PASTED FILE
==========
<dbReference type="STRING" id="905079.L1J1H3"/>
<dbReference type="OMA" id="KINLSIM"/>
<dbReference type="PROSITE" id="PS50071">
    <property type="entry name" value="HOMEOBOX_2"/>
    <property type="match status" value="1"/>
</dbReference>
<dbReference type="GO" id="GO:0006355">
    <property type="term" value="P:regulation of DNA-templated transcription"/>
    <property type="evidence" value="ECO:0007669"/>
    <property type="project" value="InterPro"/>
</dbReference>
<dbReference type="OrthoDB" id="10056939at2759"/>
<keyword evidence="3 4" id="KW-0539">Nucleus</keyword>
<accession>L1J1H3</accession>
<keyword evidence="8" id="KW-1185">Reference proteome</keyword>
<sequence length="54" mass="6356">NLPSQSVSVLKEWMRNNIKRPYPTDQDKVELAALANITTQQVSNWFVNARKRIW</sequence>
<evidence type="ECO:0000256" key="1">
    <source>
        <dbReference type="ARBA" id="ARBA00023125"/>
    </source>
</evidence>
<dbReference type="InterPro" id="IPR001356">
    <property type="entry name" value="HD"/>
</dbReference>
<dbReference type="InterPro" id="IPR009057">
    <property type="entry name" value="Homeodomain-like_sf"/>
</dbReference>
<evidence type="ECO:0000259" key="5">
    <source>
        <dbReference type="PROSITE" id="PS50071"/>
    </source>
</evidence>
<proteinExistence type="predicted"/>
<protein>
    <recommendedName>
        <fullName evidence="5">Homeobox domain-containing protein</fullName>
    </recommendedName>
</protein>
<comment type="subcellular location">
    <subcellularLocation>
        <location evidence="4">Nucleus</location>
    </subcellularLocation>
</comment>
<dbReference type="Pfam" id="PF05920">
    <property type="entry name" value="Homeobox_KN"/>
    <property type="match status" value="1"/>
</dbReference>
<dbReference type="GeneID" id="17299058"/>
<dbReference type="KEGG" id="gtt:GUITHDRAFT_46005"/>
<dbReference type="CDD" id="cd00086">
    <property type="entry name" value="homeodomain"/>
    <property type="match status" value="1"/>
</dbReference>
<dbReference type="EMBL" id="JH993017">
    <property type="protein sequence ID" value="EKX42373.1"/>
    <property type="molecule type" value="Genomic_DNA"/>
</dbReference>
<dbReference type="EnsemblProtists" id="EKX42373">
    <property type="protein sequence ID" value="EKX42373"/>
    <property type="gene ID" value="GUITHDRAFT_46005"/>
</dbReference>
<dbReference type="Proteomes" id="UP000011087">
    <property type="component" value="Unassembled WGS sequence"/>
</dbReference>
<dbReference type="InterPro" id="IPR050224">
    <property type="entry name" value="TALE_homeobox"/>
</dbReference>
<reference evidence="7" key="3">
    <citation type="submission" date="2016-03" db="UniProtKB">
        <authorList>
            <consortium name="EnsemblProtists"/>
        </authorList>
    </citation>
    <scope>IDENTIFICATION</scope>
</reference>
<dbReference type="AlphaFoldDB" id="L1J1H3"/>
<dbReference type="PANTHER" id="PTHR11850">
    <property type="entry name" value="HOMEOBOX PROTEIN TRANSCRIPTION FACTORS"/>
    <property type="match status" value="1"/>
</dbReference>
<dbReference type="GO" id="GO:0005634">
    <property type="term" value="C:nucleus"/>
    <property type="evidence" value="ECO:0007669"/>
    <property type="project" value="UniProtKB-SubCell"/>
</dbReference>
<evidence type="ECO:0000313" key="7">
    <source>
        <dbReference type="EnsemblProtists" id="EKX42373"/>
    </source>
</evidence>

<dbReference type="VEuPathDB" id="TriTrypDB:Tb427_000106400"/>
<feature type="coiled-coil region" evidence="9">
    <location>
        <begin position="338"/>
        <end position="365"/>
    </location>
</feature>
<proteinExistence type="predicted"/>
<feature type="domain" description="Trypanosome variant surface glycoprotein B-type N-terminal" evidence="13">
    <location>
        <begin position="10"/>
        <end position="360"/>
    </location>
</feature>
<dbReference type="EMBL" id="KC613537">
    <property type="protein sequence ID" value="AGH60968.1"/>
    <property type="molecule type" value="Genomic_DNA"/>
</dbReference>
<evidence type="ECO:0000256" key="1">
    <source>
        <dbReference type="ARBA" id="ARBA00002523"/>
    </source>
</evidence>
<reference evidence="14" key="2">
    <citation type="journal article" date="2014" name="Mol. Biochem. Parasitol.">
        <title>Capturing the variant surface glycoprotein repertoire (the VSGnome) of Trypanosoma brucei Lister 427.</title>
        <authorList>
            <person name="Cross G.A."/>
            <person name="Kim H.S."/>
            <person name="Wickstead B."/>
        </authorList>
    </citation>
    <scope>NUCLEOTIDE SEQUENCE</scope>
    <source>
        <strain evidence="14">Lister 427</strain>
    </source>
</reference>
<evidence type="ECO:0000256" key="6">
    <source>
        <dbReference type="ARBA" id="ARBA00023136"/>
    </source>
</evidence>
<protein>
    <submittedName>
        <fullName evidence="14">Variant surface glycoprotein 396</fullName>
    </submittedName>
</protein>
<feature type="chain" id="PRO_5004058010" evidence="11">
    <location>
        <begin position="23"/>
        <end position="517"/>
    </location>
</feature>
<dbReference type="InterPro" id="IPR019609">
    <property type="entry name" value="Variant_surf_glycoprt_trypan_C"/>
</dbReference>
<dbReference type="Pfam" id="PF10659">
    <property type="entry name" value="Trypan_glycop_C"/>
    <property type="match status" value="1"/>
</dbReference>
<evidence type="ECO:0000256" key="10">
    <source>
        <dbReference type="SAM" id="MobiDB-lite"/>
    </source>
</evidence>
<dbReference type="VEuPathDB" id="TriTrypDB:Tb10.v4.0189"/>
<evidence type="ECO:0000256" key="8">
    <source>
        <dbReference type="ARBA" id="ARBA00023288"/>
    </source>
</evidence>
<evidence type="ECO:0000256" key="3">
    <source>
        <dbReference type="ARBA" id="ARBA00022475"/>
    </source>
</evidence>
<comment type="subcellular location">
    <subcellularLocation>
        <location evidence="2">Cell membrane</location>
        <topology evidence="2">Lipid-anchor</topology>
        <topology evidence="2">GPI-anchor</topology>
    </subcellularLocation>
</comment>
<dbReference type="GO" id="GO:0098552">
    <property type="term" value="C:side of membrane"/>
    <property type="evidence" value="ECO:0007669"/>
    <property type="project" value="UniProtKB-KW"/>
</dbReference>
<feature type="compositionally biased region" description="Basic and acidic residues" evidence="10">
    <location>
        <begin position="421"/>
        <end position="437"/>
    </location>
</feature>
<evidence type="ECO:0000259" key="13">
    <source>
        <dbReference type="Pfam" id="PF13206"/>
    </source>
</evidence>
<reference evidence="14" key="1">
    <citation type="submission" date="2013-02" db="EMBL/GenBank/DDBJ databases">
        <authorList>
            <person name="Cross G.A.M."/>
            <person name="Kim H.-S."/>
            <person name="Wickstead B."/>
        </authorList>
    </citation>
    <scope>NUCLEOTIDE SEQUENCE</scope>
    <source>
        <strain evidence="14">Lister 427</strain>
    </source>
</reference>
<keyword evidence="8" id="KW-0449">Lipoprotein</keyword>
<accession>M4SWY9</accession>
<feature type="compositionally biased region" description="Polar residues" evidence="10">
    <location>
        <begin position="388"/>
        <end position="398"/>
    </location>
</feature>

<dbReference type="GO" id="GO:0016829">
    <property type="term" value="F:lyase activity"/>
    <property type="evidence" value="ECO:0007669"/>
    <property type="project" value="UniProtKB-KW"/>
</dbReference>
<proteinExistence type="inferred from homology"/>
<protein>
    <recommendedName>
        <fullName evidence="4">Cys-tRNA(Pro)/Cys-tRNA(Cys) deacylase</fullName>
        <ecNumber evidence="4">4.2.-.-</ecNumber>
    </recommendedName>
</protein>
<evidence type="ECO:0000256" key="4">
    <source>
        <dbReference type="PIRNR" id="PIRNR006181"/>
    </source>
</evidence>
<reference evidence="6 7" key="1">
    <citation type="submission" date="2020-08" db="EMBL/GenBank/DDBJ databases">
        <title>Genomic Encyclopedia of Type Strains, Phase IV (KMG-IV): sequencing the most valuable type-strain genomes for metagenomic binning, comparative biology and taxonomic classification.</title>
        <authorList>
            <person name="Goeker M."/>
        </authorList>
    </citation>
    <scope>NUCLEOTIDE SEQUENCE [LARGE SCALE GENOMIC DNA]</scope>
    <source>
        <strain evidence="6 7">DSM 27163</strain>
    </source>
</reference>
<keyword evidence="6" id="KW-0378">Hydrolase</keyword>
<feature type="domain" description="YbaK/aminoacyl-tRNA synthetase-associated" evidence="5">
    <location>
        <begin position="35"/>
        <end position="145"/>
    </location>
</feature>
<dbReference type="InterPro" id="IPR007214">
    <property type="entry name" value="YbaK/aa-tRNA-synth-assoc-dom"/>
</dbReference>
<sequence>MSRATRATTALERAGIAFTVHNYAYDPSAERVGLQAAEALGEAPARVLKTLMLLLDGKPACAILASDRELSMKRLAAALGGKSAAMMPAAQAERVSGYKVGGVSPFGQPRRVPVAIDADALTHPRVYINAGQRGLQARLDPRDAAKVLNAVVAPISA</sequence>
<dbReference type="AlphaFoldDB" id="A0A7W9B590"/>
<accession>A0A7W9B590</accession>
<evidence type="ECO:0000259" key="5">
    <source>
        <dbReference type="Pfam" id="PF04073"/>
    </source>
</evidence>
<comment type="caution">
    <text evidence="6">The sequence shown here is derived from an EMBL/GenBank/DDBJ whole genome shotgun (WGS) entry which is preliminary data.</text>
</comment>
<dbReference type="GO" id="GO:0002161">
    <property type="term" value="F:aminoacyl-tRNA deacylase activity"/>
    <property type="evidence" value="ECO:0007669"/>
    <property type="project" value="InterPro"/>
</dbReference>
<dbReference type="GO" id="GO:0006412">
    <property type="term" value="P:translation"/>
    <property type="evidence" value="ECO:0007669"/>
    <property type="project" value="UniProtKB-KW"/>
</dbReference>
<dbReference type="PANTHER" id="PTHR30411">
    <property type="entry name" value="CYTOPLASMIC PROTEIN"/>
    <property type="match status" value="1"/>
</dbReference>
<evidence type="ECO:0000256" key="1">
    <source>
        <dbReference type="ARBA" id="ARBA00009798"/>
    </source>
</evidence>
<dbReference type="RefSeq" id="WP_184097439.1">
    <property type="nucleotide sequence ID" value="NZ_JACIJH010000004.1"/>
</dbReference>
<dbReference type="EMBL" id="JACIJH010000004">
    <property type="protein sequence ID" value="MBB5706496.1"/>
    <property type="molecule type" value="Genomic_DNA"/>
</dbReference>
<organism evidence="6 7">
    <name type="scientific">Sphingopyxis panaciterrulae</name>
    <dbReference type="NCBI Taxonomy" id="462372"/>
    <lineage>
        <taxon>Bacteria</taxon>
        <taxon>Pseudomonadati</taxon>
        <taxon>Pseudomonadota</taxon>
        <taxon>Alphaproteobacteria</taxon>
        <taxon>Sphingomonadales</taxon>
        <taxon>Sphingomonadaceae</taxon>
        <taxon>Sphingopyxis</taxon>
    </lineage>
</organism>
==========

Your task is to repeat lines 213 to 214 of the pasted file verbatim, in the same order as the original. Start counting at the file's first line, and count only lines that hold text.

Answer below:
    <property type="evidence" value="ECO:0007669"/>
    <property type="project" value="UniProtKB-KW"/>